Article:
In Vietnam, where he worked for Life and ABC News, Duncan again focused on the vulnerability of soldiers and civilians, often against backgrounds of lush jungles and burning villages. His most powerful images were made in the 1968 siege of Khe Sanh. But in contrast to the objectivity he showed in earlier wars, he was critical of the United States’ role in Vietnam, which he denounced in his book “I Protest!” (1968).
Duncan’s friendship with Picasso began in 1956, when, at the suggestion of a colleague, the war photographer Robert Capa, he went uninvited to Picasso’s home, the Villa La Californie, in the south of France. Admitted by Picasso’s wife at the time, Jacqueline Roque, he found his subject taking a bath. Duncan stayed for months, and they were simpatico for 17 years, until Picasso’s death in 1973.
Exploring the artist’s daily life and extraordinary creativity, Duncan’s pictures were collected in “The Private World of Pablo Picasso” (1958), “Picasso’s Picasso” (1961), “Goodbye Picasso” (1974), “The Silent Studio” (1976), “Viva Picasso” (1980) and other volumes.
“You cannot imagine how simple it was,” Duncan told Le Monde in 2012. “I was there, like someone belonging to the family, and I took pictures.”
David Douglas Duncan was born to Kenneth and Florence (Watson) Duncan on Jan. 23, 1916, in Kansas City, Missouri, where he and three brothers and a sister grew up. He was fascinated with photography from an early age.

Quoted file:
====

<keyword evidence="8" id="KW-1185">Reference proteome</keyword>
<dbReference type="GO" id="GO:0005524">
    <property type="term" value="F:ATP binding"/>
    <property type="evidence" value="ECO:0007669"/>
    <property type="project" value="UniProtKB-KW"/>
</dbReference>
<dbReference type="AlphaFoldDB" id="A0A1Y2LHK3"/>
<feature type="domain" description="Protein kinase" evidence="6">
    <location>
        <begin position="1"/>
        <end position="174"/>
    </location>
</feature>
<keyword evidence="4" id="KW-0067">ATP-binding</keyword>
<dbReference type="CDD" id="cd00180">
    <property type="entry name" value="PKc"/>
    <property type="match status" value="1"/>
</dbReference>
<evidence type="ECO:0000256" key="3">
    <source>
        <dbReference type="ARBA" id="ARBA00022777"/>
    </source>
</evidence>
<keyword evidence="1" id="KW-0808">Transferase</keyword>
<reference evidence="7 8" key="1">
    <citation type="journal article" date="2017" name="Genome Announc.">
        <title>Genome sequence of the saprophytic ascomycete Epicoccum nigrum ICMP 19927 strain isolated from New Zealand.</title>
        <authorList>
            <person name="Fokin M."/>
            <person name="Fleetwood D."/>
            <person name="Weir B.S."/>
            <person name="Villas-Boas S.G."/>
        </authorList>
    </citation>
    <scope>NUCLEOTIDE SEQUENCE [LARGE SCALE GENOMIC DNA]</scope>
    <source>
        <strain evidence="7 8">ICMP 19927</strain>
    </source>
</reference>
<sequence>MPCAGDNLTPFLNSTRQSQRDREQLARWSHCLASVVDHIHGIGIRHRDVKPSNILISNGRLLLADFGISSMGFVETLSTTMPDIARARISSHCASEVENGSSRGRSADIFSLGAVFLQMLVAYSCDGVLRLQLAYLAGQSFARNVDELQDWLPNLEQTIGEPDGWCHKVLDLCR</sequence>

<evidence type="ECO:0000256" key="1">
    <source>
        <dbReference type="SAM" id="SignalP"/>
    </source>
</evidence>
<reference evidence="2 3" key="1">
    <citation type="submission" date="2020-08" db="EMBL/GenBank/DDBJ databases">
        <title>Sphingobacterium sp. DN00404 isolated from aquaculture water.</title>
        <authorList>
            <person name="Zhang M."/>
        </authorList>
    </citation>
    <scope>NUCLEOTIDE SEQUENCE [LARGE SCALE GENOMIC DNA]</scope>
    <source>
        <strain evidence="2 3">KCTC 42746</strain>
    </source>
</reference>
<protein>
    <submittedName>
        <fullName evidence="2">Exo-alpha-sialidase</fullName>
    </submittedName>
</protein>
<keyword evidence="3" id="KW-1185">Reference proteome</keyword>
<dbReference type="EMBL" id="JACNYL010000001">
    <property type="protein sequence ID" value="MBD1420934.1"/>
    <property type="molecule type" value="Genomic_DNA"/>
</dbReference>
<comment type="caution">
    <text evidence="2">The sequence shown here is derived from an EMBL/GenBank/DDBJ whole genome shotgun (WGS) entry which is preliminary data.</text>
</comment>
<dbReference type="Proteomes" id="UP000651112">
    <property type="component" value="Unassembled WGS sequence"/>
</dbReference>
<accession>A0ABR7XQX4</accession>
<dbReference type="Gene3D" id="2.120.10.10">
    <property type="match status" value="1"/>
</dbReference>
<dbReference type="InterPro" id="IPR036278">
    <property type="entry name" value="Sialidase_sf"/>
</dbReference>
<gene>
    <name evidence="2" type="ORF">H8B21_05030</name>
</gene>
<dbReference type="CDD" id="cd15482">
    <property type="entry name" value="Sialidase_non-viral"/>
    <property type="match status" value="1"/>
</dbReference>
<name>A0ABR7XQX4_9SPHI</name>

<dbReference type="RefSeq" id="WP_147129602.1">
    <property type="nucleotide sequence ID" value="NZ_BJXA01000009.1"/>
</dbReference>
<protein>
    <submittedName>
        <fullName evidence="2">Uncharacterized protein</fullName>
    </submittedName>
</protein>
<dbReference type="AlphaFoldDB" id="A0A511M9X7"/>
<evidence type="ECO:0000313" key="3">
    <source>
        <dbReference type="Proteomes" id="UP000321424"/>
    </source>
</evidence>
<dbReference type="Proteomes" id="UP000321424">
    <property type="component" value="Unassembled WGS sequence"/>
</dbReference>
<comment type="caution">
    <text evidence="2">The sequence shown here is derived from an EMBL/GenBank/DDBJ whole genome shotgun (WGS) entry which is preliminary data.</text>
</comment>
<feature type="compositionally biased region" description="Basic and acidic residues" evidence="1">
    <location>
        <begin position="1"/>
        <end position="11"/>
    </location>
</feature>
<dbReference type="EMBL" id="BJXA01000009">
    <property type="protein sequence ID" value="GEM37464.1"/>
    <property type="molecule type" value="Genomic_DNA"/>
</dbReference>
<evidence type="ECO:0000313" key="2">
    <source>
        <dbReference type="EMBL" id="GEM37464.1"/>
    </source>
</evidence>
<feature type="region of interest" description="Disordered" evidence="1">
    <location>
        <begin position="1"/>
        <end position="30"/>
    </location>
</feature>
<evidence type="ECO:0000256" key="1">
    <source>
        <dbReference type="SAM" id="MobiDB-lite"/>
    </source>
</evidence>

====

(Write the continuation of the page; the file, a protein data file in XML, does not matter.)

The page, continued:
He studied archaeology at the University of Arizona in 1934, but dropped out to join expeditions to Mexico and Central America. He then majored in zoology and Spanish at the University of Miami, graduating in 1938.
Resolved to freelance, he began deep-sea fishing, diving and photographing aquatic life. On a schooner from Key West, Florida, to the Cayman Islands, he took pictures of giant sea turtles. In Mexico, he photographed Indians, Gila monsters and jaguars, and shot Mayan ruins in the Yucatan. Off Peru and Chile, he caught and photographed swordfish and marlin. His pictures ran in National Geographic magazine and many newspapers.
After World War II, he went to Palestine for Life and covered fighting between Arabs and Jews in 1946, before the creation of the state of Israel.
His marriage to Leila Khanki, in 1947, ended in divorce. He married Sheila Macauley in 1962. She is his only immediate survivor. Duncan covered the Republican and Democratic National Conventions for NBC News in 1968. He was just back from Vietnam, and what might have been a hiatus from combat turned violent in Chicago, where National Guardsmen with rifles and police officers with nightsticks and tear gas clashed with anti-war demonstrators outside the convention hall where Democrats were meeting. His photographs showed helmeted troops on Michigan Avenue, protesters with gashed and bleeding heads, and a sobbing girl who pleaded with him, “Please, tell it like it was.” The grim scenes were published in his 1969 book, “Self-Portrait: U.S.A.”
Duncan’s archives — including thousands of combat photographs, works on Picasso and others for “The Kremlin” (1960), “Sunflowers for Van Gogh” (1986) and other books — were acquired in 1996 by the Harry Ransom Humanities Research Center at the University of Texas in Austin.
He went to war with only essential equipment: helmet, poncho, spoon, toothbrush, compass, soap and backpack containing two canteens, an exposure meter, film and two cameras. He used a Rolleiflex in World War II, but preferred a 35-millimeter. He took two Leica IIIc cameras into Korea, and said they stood up well in the rain and mud. He often used 50-millimeter f/2 and 135-millimeter f/3.5 Nikkor lenses.
A 1972 exhibit of his war photos at the Whitney Museum of American Art in New York was hailed in The New York Times. “Again and again,” photography columnist Gene Thornton said of Duncan, “he approaches and crosses the line that divides the journalist’s interest in the here and now from the artist’s concern with the timeless and universal.”